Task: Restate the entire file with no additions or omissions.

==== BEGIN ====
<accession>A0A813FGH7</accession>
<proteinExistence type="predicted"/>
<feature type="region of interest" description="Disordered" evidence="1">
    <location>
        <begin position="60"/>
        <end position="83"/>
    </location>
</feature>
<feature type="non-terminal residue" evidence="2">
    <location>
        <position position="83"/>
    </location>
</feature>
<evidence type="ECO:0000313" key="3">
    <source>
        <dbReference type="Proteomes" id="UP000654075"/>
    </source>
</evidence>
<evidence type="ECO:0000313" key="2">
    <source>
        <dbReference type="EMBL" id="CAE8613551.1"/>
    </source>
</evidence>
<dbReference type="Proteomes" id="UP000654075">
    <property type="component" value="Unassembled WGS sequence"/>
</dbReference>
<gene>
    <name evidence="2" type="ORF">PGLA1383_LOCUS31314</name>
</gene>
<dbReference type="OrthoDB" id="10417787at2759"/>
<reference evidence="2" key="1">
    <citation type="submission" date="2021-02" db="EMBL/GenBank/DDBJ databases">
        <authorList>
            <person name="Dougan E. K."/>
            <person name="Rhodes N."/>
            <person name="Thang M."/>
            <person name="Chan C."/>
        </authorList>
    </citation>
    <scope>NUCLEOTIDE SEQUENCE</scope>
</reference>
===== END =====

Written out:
<accession>A0A813FGH7</accession>
<proteinExistence type="predicted"/>
<feature type="region of interest" description="Disordered" evidence="1">
    <location>
        <begin position="60"/>
        <end position="83"/>
    </location>
</feature>
<feature type="non-terminal residue" evidence="2">
    <location>
        <position position="83"/>
    </location>
</feature>
<evidence type="ECO:0000313" key="3">
    <source>
        <dbReference type="Proteomes" id="UP000654075"/>
    </source>
</evidence>
<evidence type="ECO:0000313" key="2">
    <source>
        <dbReference type="EMBL" id="CAE8613551.1"/>
    </source>
</evidence>
<dbReference type="Proteomes" id="UP000654075">
    <property type="component" value="Unassembled WGS sequence"/>
</dbReference>
<gene>
    <name evidence="2" type="ORF">PGLA1383_LOCUS31314</name>
</gene>
<dbReference type="OrthoDB" id="10417787at2759"/>
<reference evidence="2" key="1">
    <citation type="submission" date="2021-02" db="EMBL/GenBank/DDBJ databases">
        <authorList>
            <person name="Dougan E. K."/>
            <person name="Rhodes N."/>
            <person name="Thang M."/>
            <person name="Chan C."/>
        </authorList>
    </citation>
    <scope>NUCLEOTIDE SEQUENCE</scope>
</reference>